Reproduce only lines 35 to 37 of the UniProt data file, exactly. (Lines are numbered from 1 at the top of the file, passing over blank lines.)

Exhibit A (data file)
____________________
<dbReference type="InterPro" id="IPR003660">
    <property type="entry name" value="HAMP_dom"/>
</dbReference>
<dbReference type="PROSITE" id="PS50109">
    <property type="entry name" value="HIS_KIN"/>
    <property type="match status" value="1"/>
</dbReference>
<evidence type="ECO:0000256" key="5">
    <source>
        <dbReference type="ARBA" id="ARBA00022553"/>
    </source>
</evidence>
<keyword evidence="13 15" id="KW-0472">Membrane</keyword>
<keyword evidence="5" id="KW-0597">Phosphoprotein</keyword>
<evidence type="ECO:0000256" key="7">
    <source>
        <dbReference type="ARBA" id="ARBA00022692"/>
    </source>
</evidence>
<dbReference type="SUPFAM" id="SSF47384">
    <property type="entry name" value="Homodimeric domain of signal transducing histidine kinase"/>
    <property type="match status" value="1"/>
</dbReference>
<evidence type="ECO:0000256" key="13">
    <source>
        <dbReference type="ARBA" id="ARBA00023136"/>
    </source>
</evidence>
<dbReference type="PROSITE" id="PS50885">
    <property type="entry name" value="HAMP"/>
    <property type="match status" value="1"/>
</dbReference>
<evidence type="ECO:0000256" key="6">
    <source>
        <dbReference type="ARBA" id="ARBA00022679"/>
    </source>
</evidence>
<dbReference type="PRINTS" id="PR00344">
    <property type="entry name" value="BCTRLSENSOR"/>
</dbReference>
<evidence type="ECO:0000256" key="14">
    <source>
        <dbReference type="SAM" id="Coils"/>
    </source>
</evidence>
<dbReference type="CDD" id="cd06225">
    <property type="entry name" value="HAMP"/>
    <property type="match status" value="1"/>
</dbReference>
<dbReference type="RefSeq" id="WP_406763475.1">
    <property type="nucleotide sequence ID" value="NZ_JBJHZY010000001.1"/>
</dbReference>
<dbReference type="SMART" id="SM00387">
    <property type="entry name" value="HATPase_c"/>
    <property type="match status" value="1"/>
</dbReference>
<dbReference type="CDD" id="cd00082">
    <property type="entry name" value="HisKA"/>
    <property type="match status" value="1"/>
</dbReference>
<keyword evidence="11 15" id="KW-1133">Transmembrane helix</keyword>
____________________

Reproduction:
        <dbReference type="ARBA" id="ARBA00022679"/>
    </source>
</evidence>